This page contains links to equipment shown in the book Digitizing Your Photos. The books describes a method to rapidly scan photographic prints and negatives using a digital camera.
In the book
The copy stand that I used for demonstrations in Digitizing Your Photos was from the Kaiser RS1 series. It’s a nice sturdy stand that is easy to move and holds position well. Kaiser makes a variety of arms to hold the camera. The videos show the RTX arm which allows for two axis motion as well as adjustable distance from the column. I also show the book easel and magnetic copy board on this page.
Institutional Copy Systems
The best equipment comes from manufacturers like Digital Transitions and TTI. These can get pretty expensive, but they’re really nice to use if the budget allows.
Note that my new current favorite is the Beseler CS unit listed below.
Kaiser RS1 with RT-1 arm (same column I used, arm allows for adjustable distance from column, but no camera front-to-back tilt.) I have owned and used one of these for a few years. It’s currently running about $870.
This unit hits all the best points – sturdy, adjustment screw for pitch, magnetic base, grid on base, light arms available. It has a nice sturdy 44 inch column, a 22 x 26 inch baseboard, and it’s made from ferrous metal so it works with magnets! It does not have tilt or swing in the camera arm, but it does adjust back and forth to center the camera over the baseboard. $800 from B&H.
Beseler CS14 copystand. I have an older version of this unit, and it’s a nice unit for personal or smallish professional work. Although this unit shows the arms, they don’t come on the base model. Magnetic base, probably the most solid of the ones shown in this section, adjustable length arm. $415 at B&H.
Here’s a Smith Victor 42 inch kit that includes copy stand and LED lights for $440. The base is 23.5″x23.5″. The lights are listed as having a CRI of 95. I have not tested.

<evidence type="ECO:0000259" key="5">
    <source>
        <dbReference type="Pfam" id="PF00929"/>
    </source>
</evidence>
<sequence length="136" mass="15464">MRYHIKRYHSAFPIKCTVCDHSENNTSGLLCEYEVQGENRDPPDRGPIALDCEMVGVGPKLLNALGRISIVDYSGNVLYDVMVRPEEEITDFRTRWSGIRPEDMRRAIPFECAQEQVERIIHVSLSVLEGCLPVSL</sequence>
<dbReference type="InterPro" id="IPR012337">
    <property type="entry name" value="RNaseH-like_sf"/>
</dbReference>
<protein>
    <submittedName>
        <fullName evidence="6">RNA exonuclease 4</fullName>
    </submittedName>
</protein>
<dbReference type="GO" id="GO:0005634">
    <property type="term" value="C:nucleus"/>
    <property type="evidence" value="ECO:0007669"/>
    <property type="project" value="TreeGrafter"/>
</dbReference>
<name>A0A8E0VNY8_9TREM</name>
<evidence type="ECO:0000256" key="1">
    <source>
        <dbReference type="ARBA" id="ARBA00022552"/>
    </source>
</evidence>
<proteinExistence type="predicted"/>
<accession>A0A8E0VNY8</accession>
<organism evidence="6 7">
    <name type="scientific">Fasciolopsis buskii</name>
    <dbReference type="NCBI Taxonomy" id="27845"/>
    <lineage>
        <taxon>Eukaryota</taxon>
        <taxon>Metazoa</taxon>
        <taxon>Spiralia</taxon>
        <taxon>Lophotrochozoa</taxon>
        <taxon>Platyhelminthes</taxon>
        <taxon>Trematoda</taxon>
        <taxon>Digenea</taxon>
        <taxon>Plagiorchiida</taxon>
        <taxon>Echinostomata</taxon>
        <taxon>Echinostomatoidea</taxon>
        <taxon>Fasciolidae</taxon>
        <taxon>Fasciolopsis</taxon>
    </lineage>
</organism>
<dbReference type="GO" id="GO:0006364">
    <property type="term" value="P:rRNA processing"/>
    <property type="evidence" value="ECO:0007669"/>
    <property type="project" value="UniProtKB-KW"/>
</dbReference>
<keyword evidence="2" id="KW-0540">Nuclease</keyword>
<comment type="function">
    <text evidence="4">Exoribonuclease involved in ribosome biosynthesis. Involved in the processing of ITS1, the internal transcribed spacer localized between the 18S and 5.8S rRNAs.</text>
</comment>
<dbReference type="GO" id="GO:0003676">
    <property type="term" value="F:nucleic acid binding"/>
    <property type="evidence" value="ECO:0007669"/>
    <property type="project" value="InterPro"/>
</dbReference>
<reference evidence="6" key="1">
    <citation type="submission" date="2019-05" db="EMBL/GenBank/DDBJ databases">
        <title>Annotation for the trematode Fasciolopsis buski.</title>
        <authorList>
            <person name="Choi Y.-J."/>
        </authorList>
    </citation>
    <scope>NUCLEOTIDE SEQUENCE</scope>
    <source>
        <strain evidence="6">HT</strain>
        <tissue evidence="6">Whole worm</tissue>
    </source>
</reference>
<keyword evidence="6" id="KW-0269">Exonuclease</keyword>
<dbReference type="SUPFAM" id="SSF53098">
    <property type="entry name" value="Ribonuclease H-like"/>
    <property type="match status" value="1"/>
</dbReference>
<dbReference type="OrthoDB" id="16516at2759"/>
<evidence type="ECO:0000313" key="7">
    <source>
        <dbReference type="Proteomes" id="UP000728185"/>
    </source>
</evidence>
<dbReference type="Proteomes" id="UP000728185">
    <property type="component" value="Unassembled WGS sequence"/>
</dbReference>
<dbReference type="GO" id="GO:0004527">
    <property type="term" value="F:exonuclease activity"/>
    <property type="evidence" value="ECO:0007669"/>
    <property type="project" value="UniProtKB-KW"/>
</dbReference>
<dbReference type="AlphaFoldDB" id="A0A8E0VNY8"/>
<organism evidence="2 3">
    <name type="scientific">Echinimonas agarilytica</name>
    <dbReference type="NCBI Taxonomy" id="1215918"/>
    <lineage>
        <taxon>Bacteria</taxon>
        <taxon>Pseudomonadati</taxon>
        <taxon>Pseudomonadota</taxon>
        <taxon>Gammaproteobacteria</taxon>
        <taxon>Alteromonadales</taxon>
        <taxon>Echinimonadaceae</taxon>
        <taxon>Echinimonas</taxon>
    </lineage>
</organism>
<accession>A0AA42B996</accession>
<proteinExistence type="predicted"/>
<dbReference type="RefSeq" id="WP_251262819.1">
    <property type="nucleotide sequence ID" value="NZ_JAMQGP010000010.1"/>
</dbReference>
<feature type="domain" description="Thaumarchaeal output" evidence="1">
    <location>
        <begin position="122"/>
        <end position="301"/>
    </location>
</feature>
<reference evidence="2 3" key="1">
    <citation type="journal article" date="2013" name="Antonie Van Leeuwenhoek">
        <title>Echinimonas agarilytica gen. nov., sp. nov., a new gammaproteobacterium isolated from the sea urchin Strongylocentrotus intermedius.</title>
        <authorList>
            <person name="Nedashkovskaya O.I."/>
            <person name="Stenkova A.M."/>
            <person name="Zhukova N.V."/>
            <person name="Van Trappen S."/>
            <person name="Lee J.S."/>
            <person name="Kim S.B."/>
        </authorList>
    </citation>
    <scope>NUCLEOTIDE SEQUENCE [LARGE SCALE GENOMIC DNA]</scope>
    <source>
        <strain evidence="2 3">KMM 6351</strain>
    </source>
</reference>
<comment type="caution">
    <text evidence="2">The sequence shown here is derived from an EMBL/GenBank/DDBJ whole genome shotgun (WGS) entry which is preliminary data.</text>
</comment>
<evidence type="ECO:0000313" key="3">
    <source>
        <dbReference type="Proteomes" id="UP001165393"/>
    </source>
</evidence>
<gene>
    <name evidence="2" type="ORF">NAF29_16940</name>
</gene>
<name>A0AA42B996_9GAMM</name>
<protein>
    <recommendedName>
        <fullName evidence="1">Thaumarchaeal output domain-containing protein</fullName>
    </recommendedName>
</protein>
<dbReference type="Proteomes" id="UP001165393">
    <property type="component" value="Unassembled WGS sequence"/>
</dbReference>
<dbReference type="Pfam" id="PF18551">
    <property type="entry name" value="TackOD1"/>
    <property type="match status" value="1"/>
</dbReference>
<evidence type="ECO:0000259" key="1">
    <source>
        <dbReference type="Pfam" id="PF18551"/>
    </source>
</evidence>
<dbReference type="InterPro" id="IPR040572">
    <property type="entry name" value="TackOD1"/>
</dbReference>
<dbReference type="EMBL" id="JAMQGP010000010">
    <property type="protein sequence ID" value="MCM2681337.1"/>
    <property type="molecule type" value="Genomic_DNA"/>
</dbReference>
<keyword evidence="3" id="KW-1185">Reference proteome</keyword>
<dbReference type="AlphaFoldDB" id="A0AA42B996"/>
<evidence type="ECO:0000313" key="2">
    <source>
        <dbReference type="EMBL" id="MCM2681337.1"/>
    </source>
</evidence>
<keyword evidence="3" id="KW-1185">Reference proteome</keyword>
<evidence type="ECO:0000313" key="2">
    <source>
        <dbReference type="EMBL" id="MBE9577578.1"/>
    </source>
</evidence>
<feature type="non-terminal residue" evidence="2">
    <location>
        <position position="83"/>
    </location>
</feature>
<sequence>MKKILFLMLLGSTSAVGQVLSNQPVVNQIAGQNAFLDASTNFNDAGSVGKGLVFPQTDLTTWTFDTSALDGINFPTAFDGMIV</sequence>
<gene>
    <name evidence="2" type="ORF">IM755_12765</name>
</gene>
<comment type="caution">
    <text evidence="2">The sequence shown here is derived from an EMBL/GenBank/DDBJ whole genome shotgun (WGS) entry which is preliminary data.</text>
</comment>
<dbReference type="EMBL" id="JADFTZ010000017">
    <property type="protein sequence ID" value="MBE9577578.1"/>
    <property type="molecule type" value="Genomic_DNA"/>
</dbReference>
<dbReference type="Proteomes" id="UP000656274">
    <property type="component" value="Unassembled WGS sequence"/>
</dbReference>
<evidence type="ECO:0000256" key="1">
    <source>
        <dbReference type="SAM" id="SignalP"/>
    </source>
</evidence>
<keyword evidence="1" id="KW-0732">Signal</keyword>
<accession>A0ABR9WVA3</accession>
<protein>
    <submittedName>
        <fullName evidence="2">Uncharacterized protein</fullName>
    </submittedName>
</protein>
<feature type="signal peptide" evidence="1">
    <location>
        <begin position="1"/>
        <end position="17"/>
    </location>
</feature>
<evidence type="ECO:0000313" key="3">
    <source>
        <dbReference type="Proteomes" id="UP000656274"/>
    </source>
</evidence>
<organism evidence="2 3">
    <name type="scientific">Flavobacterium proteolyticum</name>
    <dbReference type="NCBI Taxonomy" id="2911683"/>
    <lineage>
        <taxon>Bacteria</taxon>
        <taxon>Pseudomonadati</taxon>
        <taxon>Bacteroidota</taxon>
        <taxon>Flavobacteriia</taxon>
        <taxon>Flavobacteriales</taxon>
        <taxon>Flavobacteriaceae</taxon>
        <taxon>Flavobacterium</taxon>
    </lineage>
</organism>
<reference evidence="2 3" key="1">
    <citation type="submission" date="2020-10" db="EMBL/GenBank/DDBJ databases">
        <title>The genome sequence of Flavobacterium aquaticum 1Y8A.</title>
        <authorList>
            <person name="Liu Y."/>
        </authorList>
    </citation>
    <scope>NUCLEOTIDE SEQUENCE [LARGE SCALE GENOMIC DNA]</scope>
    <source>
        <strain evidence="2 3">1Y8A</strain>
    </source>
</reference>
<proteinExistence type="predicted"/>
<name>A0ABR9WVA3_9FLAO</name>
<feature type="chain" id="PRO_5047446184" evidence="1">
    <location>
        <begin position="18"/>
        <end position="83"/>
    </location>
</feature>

Here’s the 36 inch version of the same Smith Victor kit. Looks like the same light kit on a smaller column and smaller base ( 17.6″ x 17.6″). This one is $390. Unless your budget is ultra-tight, I’d opt for the 42 inch model listed above.
Delta 1 copy stands have the advantage of a steel base so you can use magnets to hold down prints, but the columns don’t look as sturdy as theater models above. Not tested.
The Delta 1 unit I show in the book is no longer available. It may be available used, but has proven very difficult to find.
iMagstand – I just ran across these on Amazon, but have not had a chance to test one yet. They have several units – each has a magnetic surface and grid. There are two sizes 12×16 and two configurations for each – plain flat board and incorporated into a stand that can be used either flat or vertical. My suggestion would be to get the 12×16 flat if you expect to use it with a regular copystand. $60
Here’s a search that should show all 4 units.
Delta 1 Magnetic Copyboard. This is the one I show in the book. It works nicely, but it’s pretty big (the photo shows a 16×20 copy board, but this one is really 20×24 inches. $85
Kaiser book cradle. I show this one in Digitizing Your Photos. It’s useful if you have books or albums to copy. $470
Used and Older
I also own a pretty heavy duty unit called the Bencher Illuma, which includes an illuminated base and an extremely tall and sturdy column. This is a floor standing unit. I see them on eBay from time to time. Note that none of these are from the LED era, so any lighting that is included should be retrofitted with new LEDs. Here’s a link to the discontinued item on the Adorama site.
And of course you can also search on eBay, Craigslist and yard sales to find copy equipment. Copystands are pretty simple devices that should last nearly forever unless they are abused in some way.
I’d like to thank Kaiser for lending me the equipment for the demonstration videos.
Just so you know:
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